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NFL Analyst Bucky Brooks Pleased With the Jaguars 2024 Draft Class

0501 Bucky on Draft Class

JACKSONVILLE – They had objectives, and they overall reached those goals.

Bucky Brooks said that was Takeaway No. 1 when it came to the Jaguars and the 2024 NFL Draft – and he said that made this past weekend productive for the Jaguars.

"I thought it was a good draft," he said.

Brooks, Jaguars Media analyst and longtime NFL Media Draft analyst, spoke to senior writer John Oehser this week – just after a draft in which the Jaguars selected nine players in seven rounds, including Louisiana State wide receiver Brian Thomas Jr. in Round 1.

"The theme of the draft was bigger, longer, stronger, more physical," Brooks said. "If you look up and down the draft board, everybody they brought in kind checked off the box when it came to that part – particularly the players at the line of scrimmage."

The Jaguars, after entering the draft with eight selections, selected nine players overall:

  • Round 1, No. 23 overall: Thomas.
  • Round 2, No. 48 overall: Maason Smith, defensive tackle, Louisiana State.
  • Round 3, No. 96 overall: Jarrian Jones, cornerback, Florida State.
  • Round 4, No. 114 overall: Javon Foster, offensive lineman, Missouri.
  • Round 4, No. 116 overall: Jordan Jefferson, defensive tackle, Louisiana State.
  • Round 5, No. 153 overall: Deantre Prince, cornerback, Mississippi.
  • Round 5, No. 167 overall: Keilan Robinson, running back, Texas.
  • Round 6, No. 212 overall: Cam Little, kicker, Arkansas.
  • Round 7, No. 236 overall: Myles Cole, edge, Texas Tech.

"I'm impressed with the people that came in," Brooks said. "There are clear paths for every player brought in in terms of how to get on the field and how to get a jersey on game day. I don't feel like there are the long-term projects that might have been in previous classes.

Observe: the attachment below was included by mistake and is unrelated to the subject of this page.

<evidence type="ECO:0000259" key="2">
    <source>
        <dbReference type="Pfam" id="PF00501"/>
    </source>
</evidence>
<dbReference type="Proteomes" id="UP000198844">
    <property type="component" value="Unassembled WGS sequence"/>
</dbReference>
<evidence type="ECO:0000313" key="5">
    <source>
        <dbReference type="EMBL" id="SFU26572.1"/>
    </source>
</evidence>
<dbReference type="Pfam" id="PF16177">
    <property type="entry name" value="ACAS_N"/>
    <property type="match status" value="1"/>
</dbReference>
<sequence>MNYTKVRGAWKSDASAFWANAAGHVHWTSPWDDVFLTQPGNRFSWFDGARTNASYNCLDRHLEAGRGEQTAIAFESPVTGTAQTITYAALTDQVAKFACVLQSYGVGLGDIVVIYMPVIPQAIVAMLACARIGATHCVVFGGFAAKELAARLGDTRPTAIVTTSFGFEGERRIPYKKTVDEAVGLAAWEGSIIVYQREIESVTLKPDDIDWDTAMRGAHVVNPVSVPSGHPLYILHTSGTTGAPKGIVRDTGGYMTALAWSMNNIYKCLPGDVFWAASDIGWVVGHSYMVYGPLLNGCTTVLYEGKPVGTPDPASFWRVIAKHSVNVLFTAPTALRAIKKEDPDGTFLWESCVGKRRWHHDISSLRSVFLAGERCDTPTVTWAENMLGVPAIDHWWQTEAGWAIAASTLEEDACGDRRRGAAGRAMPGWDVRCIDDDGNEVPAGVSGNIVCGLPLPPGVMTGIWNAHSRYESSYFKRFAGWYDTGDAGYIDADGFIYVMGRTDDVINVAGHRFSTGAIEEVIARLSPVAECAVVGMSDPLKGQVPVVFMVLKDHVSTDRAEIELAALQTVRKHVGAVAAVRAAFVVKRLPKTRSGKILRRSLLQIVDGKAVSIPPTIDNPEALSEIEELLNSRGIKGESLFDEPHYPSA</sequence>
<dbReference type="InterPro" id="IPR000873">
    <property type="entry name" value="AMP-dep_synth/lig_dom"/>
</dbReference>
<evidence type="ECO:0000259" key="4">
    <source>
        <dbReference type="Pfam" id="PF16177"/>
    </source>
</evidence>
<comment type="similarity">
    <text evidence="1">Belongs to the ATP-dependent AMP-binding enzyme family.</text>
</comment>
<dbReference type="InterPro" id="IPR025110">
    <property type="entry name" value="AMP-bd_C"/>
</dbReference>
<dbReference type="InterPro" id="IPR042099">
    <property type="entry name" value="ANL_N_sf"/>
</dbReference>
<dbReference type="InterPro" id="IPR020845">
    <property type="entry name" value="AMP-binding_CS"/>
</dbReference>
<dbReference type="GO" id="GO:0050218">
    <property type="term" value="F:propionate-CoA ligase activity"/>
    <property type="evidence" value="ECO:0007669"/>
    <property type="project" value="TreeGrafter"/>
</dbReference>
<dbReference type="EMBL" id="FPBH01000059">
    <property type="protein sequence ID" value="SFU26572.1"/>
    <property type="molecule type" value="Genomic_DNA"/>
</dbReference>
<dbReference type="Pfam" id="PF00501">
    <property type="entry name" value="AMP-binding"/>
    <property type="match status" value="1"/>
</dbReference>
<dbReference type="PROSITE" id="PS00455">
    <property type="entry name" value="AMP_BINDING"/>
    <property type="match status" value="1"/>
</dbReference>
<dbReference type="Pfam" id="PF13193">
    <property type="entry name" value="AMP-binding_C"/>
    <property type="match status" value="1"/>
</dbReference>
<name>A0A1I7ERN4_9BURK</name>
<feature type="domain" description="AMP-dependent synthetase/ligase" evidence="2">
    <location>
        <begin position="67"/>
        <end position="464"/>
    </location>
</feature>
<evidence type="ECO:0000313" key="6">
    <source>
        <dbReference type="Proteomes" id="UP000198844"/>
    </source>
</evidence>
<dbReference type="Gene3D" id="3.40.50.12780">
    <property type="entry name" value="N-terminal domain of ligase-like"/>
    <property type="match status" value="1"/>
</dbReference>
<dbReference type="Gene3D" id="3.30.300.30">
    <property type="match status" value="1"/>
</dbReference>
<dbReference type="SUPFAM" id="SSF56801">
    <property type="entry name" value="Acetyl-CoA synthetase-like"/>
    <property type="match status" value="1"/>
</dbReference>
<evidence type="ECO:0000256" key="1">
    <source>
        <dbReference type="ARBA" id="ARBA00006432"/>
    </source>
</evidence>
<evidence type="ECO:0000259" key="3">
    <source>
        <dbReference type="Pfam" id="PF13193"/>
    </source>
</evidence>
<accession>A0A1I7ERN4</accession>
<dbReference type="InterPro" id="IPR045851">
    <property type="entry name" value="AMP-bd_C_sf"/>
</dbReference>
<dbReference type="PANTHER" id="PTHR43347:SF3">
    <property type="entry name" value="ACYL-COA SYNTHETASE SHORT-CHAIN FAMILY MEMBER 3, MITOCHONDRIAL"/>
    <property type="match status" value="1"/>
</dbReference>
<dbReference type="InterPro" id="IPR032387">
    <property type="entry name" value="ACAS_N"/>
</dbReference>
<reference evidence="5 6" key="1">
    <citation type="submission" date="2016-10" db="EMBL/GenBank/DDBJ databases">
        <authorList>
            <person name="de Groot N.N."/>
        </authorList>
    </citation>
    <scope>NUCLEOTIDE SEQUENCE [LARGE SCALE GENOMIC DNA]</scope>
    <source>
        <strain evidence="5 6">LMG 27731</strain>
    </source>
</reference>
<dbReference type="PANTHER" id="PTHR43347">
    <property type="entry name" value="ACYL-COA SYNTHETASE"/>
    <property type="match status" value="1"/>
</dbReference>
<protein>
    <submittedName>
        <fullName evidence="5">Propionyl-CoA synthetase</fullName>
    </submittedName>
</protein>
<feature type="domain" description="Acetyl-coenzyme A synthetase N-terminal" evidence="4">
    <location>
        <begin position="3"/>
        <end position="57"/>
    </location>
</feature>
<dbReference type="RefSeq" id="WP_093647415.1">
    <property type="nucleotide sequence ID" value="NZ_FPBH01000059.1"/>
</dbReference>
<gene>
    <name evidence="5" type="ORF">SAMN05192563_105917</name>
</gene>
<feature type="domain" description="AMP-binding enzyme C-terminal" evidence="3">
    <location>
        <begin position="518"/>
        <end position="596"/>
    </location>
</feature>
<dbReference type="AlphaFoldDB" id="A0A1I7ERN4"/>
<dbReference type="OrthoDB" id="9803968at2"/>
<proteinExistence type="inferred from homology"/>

"These guys are not necessarily ready-made plug and play. But it's easier to see these guys getting onto the field and getting into the rotation."

Brooks said both cornerbacks, Prince and Jones, have an opportunity to contribute quickly with Jones likely to compete at nickel corner.

"He gives the Jaguars flexibility to utilize a few different variations of the nickel package," Brooks said. "Last year's slot defender, Antonio Johnson, can be the big nickel when they go three safeties with [Andre] Cisco, Dewey (Andre Wingard). Jones can come in when they need little nickel to match up against shifty wide receivers."

The Jaguars, after entering the draft with the No. 17 selection in Round 1, traded that selection to the Minnesota Vikings for No. 23. They also received No. 167 (Robinson) and two 2025 selections – a third-rounder and a fourth-rounder.

"The manipulation of the board in the first round was good because you still were able to land the guy that you wanted," Brooks said. "You got some more capital that you could use for future considerations. So that stuff is good."

The Jaguars did not trade after Round 1, selecting linemen – Smith and Jefferson on defense, Foster on offense – with three of their next four selections.

"The linemen coming in fortify the front line," Brooks said. "They make you a much tougher team and they give you a chance to kind of impose your will on the opponent. I think they now are in a better position to compete with the top teams in the division, whether it's a physical running game or if they have to rush the passer."

The Jaguars earlier this offseason signed 10-year veteran Arik Armstead as a free agent from the San Francisco 49ers.

"They're tough, they're physical, they have more size at the point of attack," Brooks said. "When you look at all those guys, particularly the two guys from LSU, they're very physical at the point of attack. That's everything that you want.

"Will they be double-digit sack people from the inside? I don't know, but they're very strong and stout against the run."

Thomas joins a veteran receiver corps that includes Christian Kirk and Gabe Davis along with tight end Evan Engram. An early-entry junior, he was a second-team All-Southeastern Conference selection and a third-team All-America selection in 2023.

He led FBS in 2023 with 17 touchdown receptions, scoring in 10 of 13 games and catching 68 passes for 1,177 yards.

"He's very much a vertical playmaker, a guy that does all the clear out work for guys underneath," Brooks said of Thomas. "He's a perfect complement to what they already have established. If you think about Evan Engram and Christian Kirk being the leaders of the passing game, it allows Gabe Davis and Brian Thomas Jr. to be the vertical guys, the guys that take the top off the defense, the guys that create space.

"Engram and Kirk can work underneath and they also have the big-play ability to kind of bring the deep ball into the playmaking mix. He's in a good spot. He can like thrive in the role initially and if he shows that he can do more, great. If not, there's still a way that he can contribute for a long time playing in that role."

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